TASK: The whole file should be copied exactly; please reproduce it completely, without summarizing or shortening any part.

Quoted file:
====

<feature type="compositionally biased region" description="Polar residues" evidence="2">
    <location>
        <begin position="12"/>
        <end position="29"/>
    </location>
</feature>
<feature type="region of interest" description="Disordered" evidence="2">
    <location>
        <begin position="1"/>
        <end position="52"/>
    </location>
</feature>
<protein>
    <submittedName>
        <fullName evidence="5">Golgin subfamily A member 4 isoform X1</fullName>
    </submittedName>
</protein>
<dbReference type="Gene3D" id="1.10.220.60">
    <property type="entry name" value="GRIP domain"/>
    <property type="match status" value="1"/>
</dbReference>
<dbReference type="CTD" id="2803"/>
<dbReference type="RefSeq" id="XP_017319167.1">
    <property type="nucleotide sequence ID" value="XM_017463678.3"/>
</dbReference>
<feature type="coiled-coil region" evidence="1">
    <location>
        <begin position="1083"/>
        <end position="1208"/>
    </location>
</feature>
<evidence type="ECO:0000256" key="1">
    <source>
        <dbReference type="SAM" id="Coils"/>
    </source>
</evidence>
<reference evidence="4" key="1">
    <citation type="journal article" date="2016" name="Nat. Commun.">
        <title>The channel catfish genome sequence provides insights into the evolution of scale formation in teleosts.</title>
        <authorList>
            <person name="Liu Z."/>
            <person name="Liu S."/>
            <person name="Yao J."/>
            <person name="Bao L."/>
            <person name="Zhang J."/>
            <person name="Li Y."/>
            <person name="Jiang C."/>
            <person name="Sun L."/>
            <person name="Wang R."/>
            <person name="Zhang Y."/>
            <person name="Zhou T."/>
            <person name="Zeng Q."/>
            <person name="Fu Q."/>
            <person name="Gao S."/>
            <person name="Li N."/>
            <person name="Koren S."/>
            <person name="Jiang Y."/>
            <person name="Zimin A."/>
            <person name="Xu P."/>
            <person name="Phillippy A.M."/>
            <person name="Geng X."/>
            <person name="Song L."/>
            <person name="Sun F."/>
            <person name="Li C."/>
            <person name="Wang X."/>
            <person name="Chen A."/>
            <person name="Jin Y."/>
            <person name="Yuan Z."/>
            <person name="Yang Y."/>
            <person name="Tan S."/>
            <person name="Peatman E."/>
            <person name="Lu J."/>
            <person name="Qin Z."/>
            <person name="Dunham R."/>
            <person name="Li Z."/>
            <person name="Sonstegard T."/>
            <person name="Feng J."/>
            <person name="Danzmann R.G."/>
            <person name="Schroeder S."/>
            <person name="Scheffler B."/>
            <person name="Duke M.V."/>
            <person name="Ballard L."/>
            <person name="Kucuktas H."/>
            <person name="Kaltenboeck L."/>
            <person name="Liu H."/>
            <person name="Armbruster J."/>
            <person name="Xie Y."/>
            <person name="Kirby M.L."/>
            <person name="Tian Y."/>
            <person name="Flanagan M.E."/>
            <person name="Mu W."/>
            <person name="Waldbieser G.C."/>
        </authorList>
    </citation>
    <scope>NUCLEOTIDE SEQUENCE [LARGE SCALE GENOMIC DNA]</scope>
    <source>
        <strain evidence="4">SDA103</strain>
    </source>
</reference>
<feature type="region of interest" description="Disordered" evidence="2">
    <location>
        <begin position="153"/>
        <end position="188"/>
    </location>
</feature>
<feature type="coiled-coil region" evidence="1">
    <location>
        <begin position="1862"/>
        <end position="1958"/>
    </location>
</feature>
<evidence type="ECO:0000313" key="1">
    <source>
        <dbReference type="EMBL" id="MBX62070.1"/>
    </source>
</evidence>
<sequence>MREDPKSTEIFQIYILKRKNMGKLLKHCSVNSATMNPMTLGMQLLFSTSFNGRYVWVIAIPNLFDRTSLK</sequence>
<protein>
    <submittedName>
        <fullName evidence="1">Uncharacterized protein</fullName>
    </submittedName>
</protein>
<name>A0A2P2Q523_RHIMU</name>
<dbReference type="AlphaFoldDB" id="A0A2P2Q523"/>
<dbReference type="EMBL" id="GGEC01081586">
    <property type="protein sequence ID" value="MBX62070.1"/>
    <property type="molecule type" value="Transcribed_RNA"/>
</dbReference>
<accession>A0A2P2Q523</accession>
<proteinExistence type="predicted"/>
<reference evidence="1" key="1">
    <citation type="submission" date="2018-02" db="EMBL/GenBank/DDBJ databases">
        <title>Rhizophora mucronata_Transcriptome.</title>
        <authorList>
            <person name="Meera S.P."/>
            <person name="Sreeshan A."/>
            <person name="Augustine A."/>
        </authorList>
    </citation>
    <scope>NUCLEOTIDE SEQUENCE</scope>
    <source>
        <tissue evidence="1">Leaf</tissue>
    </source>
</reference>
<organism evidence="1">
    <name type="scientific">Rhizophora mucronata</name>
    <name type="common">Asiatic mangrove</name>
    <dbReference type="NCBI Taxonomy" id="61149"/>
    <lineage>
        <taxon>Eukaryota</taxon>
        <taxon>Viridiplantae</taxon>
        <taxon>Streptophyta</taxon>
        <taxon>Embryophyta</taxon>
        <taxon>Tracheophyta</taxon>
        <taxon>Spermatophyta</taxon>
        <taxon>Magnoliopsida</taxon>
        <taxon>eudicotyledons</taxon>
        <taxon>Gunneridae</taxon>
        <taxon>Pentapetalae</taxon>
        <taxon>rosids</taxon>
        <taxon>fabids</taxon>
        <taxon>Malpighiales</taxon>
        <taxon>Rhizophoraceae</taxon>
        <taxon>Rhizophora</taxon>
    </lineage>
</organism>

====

<feature type="compositionally biased region" description="Polar residues" evidence="2">
    <location>
        <begin position="12"/>
        <end position="29"/>
    </location>
</feature>
<feature type="region of interest" description="Disordered" evidence="2">
    <location>
        <begin position="1"/>
        <end position="52"/>
    </location>
</feature>
<protein>
    <submittedName>
        <fullName evidence="5">Golgin subfamily A member 4 isoform X1</fullName>
    </submittedName>
</protein>
<dbReference type="Gene3D" id="1.10.220.60">
    <property type="entry name" value="GRIP domain"/>
    <property type="match status" value="1"/>
</dbReference>
<dbReference type="CTD" id="2803"/>
<dbReference type="RefSeq" id="XP_017319167.1">
    <property type="nucleotide sequence ID" value="XM_017463678.3"/>
</dbReference>
<feature type="coiled-coil region" evidence="1">
    <location>
        <begin position="1083"/>
        <end position="1208"/>
    </location>
</feature>
<evidence type="ECO:0000256" key="1">
    <source>
        <dbReference type="SAM" id="Coils"/>
    </source>
</evidence>
<reference evidence="4" key="1">
    <citation type="journal article" date="2016" name="Nat. Commun.">
        <title>The channel catfish genome sequence provides insights into the evolution of scale formation in teleosts.</title>
        <authorList>
            <person name="Liu Z."/>
            <person name="Liu S."/>
            <person name="Yao J."/>
            <person name="Bao L."/>
            <person name="Zhang J."/>
            <person name="Li Y."/>
            <person name="Jiang C."/>
            <person name="Sun L."/>
            <person name="Wang R."/>
            <person name="Zhang Y."/>
            <person name="Zhou T."/>
            <person name="Zeng Q."/>
            <person name="Fu Q."/>
            <person name="Gao S."/>
            <person name="Li N."/>
            <person name="Koren S."/>
            <person name="Jiang Y."/>
            <person name="Zimin A."/>
            <person name="Xu P."/>
            <person name="Phillippy A.M."/>
            <person name="Geng X."/>
            <person name="Song L."/>
            <person name="Sun F."/>
            <person name="Li C."/>
            <person name="Wang X."/>
            <person name="Chen A."/>
            <person name="Jin Y."/>
            <person name="Yuan Z."/>
            <person name="Yang Y."/>
            <person name="Tan S."/>
            <person name="Peatman E."/>
            <person name="Lu J."/>
            <person name="Qin Z."/>
            <person name="Dunham R."/>
            <person name="Li Z."/>
            <person name="Sonstegard T."/>
            <person name="Feng J."/>
            <person name="Danzmann R.G."/>
            <person name="Schroeder S."/>
            <person name="Scheffler B."/>
            <person name="Duke M.V."/>
            <person name="Ballard L."/>
            <person name="Kucuktas H."/>
            <person name="Kaltenboeck L."/>
            <person name="Liu H."/>
            <person name="Armbruster J."/>
            <person name="Xie Y."/>
            <person name="Kirby M.L."/>
            <person name="Tian Y."/>
            <person name="Flanagan M.E."/>
            <person name="Mu W."/>
            <person name="Waldbieser G.C."/>
        </authorList>
    </citation>
    <scope>NUCLEOTIDE SEQUENCE [LARGE SCALE GENOMIC DNA]</scope>
    <source>
        <strain evidence="4">SDA103</strain>
    </source>
</reference>
<feature type="region of interest" description="Disordered" evidence="2">
    <location>
        <begin position="153"/>
        <end position="188"/>
    </location>
</feature>
<feature type="coiled-coil region" evidence="1">
    <location>
        <begin position="1862"/>
        <end position="1958"/>
    </location>
</feature>
<evidence type="ECO:0000313" key="1">
    <source>
        <dbReference type="EMBL" id="MBX62070.1"/>
    </source>
</evidence>
<sequence>MREDPKSTEIFQIYILKRKNMGKLLKHCSVNSATMNPMTLGMQLLFSTSFNGRYVWVIAIPNLFDRTSLK</sequence>
<protein>
    <submittedName>
        <fullName evidence="1">Uncharacterized protein</fullName>
    </submittedName>
</protein>
<name>A0A2P2Q523_RHIMU</name>
<dbReference type="AlphaFoldDB" id="A0A2P2Q523"/>
<dbReference type="EMBL" id="GGEC01081586">
    <property type="protein sequence ID" value="MBX62070.1"/>
    <property type="molecule type" value="Transcribed_RNA"/>
</dbReference>
<accession>A0A2P2Q523</accession>
<proteinExistence type="predicted"/>
<reference evidence="1" key="1">
    <citation type="submission" date="2018-02" db="EMBL/GenBank/DDBJ databases">
        <title>Rhizophora mucronata_Transcriptome.</title>
        <authorList>
            <person name="Meera S.P."/>
            <person name="Sreeshan A."/>
            <person name="Augustine A."/>
        </authorList>
    </citation>
    <scope>NUCLEOTIDE SEQUENCE</scope>
    <source>
        <tissue evidence="1">Leaf</tissue>
    </source>
</reference>
<organism evidence="1">
    <name type="scientific">Rhizophora mucronata</name>
    <name type="common">Asiatic mangrove</name>
    <dbReference type="NCBI Taxonomy" id="61149"/>
    <lineage>
        <taxon>Eukaryota</taxon>
        <taxon>Viridiplantae</taxon>
        <taxon>Streptophyta</taxon>
        <taxon>Embryophyta</taxon>
        <taxon>Tracheophyta</taxon>
        <taxon>Spermatophyta</taxon>
        <taxon>Magnoliopsida</taxon>
        <taxon>eudicotyledons</taxon>
        <taxon>Gunneridae</taxon>
        <taxon>Pentapetalae</taxon>
        <taxon>rosids</taxon>
        <taxon>fabids</taxon>
        <taxon>Malpighiales</taxon>
        <taxon>Rhizophoraceae</taxon>
        <taxon>Rhizophora</taxon>
    </lineage>
</organism>